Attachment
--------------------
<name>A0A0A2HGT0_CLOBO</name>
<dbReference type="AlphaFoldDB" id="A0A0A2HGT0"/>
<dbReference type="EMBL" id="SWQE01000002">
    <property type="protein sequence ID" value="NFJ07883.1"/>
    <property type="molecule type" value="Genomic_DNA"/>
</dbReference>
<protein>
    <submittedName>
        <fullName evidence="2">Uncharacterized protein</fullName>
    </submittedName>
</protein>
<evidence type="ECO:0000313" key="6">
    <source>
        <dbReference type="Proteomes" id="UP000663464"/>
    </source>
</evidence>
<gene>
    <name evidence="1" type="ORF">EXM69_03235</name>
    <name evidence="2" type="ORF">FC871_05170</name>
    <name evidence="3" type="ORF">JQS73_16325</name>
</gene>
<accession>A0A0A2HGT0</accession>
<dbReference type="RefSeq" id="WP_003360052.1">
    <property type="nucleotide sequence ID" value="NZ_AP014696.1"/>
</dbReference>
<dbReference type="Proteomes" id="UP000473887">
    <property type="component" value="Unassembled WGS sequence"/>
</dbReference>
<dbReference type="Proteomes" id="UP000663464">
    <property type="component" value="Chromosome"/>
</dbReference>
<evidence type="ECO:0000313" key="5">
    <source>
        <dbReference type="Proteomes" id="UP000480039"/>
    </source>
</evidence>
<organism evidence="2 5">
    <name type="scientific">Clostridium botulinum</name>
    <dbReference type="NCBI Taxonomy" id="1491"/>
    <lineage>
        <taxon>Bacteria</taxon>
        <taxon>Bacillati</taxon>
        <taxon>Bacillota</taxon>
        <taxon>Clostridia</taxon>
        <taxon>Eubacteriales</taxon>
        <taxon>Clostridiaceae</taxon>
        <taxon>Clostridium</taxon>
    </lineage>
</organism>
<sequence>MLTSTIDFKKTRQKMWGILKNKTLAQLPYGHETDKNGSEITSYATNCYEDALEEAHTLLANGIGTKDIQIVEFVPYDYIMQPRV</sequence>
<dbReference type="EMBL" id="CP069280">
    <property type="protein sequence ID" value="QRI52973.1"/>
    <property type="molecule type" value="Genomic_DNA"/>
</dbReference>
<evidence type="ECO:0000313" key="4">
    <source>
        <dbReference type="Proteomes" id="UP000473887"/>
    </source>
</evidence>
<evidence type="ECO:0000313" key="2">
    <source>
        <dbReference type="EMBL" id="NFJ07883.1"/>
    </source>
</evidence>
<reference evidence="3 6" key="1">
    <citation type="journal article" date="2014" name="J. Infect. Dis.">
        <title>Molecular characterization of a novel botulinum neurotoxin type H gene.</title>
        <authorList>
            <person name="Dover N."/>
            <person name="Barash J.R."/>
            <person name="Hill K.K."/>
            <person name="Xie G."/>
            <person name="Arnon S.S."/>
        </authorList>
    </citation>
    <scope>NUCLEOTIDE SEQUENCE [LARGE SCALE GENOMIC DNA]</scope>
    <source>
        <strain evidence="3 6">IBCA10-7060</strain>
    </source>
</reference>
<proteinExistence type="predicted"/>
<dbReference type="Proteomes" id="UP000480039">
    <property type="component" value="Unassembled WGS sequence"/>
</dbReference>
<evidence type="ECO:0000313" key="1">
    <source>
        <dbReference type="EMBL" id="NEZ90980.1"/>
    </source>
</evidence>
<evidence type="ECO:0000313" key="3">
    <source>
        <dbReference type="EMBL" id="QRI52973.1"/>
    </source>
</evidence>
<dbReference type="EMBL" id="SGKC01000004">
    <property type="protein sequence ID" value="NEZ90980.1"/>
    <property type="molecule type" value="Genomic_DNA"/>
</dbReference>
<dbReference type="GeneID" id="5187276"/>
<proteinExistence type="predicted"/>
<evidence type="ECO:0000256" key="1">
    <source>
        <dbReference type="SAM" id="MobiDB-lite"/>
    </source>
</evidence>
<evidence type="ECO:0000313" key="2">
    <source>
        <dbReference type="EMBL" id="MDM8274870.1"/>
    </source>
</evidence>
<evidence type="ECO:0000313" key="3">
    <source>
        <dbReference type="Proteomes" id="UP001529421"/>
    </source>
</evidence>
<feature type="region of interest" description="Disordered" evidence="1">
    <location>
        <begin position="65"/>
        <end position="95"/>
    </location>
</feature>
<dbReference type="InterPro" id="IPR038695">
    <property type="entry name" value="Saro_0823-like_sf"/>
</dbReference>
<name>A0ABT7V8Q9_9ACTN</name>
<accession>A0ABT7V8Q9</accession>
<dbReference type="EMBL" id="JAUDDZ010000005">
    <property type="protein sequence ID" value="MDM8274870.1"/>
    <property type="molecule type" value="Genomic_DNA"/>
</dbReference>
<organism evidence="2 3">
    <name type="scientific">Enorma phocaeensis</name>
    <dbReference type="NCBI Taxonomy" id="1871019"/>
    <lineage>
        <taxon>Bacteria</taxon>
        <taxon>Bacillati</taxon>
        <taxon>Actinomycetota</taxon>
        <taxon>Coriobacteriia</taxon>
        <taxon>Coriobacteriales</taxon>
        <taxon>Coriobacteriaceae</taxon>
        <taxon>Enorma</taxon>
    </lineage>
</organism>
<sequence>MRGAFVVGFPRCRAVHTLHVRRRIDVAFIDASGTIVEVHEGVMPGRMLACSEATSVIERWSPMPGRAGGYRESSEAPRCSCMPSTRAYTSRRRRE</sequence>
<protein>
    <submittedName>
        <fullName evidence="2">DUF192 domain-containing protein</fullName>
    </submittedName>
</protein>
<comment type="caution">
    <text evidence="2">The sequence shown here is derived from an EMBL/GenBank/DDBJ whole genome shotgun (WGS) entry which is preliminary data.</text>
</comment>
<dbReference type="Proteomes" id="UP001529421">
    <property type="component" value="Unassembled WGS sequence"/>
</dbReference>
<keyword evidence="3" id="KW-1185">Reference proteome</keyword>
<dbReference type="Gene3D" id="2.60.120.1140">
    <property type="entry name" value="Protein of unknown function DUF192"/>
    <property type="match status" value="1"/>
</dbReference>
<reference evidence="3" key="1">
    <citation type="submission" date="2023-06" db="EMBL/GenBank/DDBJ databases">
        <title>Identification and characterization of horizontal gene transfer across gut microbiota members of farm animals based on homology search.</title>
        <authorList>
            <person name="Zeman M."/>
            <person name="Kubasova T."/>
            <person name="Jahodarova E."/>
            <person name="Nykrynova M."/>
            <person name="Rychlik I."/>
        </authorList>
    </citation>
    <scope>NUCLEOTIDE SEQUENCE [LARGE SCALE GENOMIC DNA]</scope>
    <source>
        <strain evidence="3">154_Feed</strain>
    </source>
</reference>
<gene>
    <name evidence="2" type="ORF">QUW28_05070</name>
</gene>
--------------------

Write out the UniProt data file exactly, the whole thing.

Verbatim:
<name>A0A0A2HGT0_CLOBO</name>
<dbReference type="AlphaFoldDB" id="A0A0A2HGT0"/>
<dbReference type="EMBL" id="SWQE01000002">
    <property type="protein sequence ID" value="NFJ07883.1"/>
    <property type="molecule type" value="Genomic_DNA"/>
</dbReference>
<protein>
    <submittedName>
        <fullName evidence="2">Uncharacterized protein</fullName>
    </submittedName>
</protein>
<evidence type="ECO:0000313" key="6">
    <source>
        <dbReference type="Proteomes" id="UP000663464"/>
    </source>
</evidence>
<gene>
    <name evidence="1" type="ORF">EXM69_03235</name>
    <name evidence="2" type="ORF">FC871_05170</name>
    <name evidence="3" type="ORF">JQS73_16325</name>
</gene>
<accession>A0A0A2HGT0</accession>
<dbReference type="RefSeq" id="WP_003360052.1">
    <property type="nucleotide sequence ID" value="NZ_AP014696.1"/>
</dbReference>
<dbReference type="Proteomes" id="UP000473887">
    <property type="component" value="Unassembled WGS sequence"/>
</dbReference>
<dbReference type="Proteomes" id="UP000663464">
    <property type="component" value="Chromosome"/>
</dbReference>
<evidence type="ECO:0000313" key="5">
    <source>
        <dbReference type="Proteomes" id="UP000480039"/>
    </source>
</evidence>
<organism evidence="2 5">
    <name type="scientific">Clostridium botulinum</name>
    <dbReference type="NCBI Taxonomy" id="1491"/>
    <lineage>
        <taxon>Bacteria</taxon>
        <taxon>Bacillati</taxon>
        <taxon>Bacillota</taxon>
        <taxon>Clostridia</taxon>
        <taxon>Eubacteriales</taxon>
        <taxon>Clostridiaceae</taxon>
        <taxon>Clostridium</taxon>
    </lineage>
</organism>
<sequence>MLTSTIDFKKTRQKMWGILKNKTLAQLPYGHETDKNGSEITSYATNCYEDALEEAHTLLANGIGTKDIQIVEFVPYDYIMQPRV</sequence>
<dbReference type="EMBL" id="CP069280">
    <property type="protein sequence ID" value="QRI52973.1"/>
    <property type="molecule type" value="Genomic_DNA"/>
</dbReference>
<evidence type="ECO:0000313" key="4">
    <source>
        <dbReference type="Proteomes" id="UP000473887"/>
    </source>
</evidence>
<evidence type="ECO:0000313" key="2">
    <source>
        <dbReference type="EMBL" id="NFJ07883.1"/>
    </source>
</evidence>
<reference evidence="3 6" key="1">
    <citation type="journal article" date="2014" name="J. Infect. Dis.">
        <title>Molecular characterization of a novel botulinum neurotoxin type H gene.</title>
        <authorList>
            <person name="Dover N."/>
            <person name="Barash J.R."/>
            <person name="Hill K.K."/>
            <person name="Xie G."/>
            <person name="Arnon S.S."/>
        </authorList>
    </citation>
    <scope>NUCLEOTIDE SEQUENCE [LARGE SCALE GENOMIC DNA]</scope>
    <source>
        <strain evidence="3 6">IBCA10-7060</strain>
    </source>
</reference>
<proteinExistence type="predicted"/>
<dbReference type="Proteomes" id="UP000480039">
    <property type="component" value="Unassembled WGS sequence"/>
</dbReference>
<evidence type="ECO:0000313" key="1">
    <source>
        <dbReference type="EMBL" id="NEZ90980.1"/>
    </source>
</evidence>
<evidence type="ECO:0000313" key="3">
    <source>
        <dbReference type="EMBL" id="QRI52973.1"/>
    </source>
</evidence>
<dbReference type="EMBL" id="SGKC01000004">
    <property type="protein sequence ID" value="NEZ90980.1"/>
    <property type="molecule type" value="Genomic_DNA"/>
</dbReference>
<dbReference type="GeneID" id="5187276"/>
<proteinExistence type="predicted"/>
<evidence type="ECO:0000256" key="1">
    <source>
        <dbReference type="SAM" id="MobiDB-lite"/>
    </source>
</evidence>
<evidence type="ECO:0000313" key="2">
    <source>
        <dbReference type="EMBL" id="MDM8274870.1"/>
    </source>
</evidence>
<evidence type="ECO:0000313" key="3">
    <source>
        <dbReference type="Proteomes" id="UP001529421"/>
    </source>
</evidence>
<feature type="region of interest" description="Disordered" evidence="1">
    <location>
        <begin position="65"/>
        <end position="95"/>
    </location>
</feature>
<dbReference type="InterPro" id="IPR038695">
    <property type="entry name" value="Saro_0823-like_sf"/>
</dbReference>
<name>A0ABT7V8Q9_9ACTN</name>
<accession>A0ABT7V8Q9</accession>
<dbReference type="EMBL" id="JAUDDZ010000005">
    <property type="protein sequence ID" value="MDM8274870.1"/>
    <property type="molecule type" value="Genomic_DNA"/>
</dbReference>
<organism evidence="2 3">
    <name type="scientific">Enorma phocaeensis</name>
    <dbReference type="NCBI Taxonomy" id="1871019"/>
    <lineage>
        <taxon>Bacteria</taxon>
        <taxon>Bacillati</taxon>
        <taxon>Actinomycetota</taxon>
        <taxon>Coriobacteriia</taxon>
        <taxon>Coriobacteriales</taxon>
        <taxon>Coriobacteriaceae</taxon>
        <taxon>Enorma</taxon>
    </lineage>
</organism>
<sequence>MRGAFVVGFPRCRAVHTLHVRRRIDVAFIDASGTIVEVHEGVMPGRMLACSEATSVIERWSPMPGRAGGYRESSEAPRCSCMPSTRAYTSRRRRE</sequence>
<protein>
    <submittedName>
        <fullName evidence="2">DUF192 domain-containing protein</fullName>
    </submittedName>
</protein>
<comment type="caution">
    <text evidence="2">The sequence shown here is derived from an EMBL/GenBank/DDBJ whole genome shotgun (WGS) entry which is preliminary data.</text>
</comment>
<dbReference type="Proteomes" id="UP001529421">
    <property type="component" value="Unassembled WGS sequence"/>
</dbReference>
<keyword evidence="3" id="KW-1185">Reference proteome</keyword>
<dbReference type="Gene3D" id="2.60.120.1140">
    <property type="entry name" value="Protein of unknown function DUF192"/>
    <property type="match status" value="1"/>
</dbReference>
<reference evidence="3" key="1">
    <citation type="submission" date="2023-06" db="EMBL/GenBank/DDBJ databases">
        <title>Identification and characterization of horizontal gene transfer across gut microbiota members of farm animals based on homology search.</title>
        <authorList>
            <person name="Zeman M."/>
            <person name="Kubasova T."/>
            <person name="Jahodarova E."/>
            <person name="Nykrynova M."/>
            <person name="Rychlik I."/>
        </authorList>
    </citation>
    <scope>NUCLEOTIDE SEQUENCE [LARGE SCALE GENOMIC DNA]</scope>
    <source>
        <strain evidence="3">154_Feed</strain>
    </source>
</reference>
<gene>
    <name evidence="2" type="ORF">QUW28_05070</name>
</gene>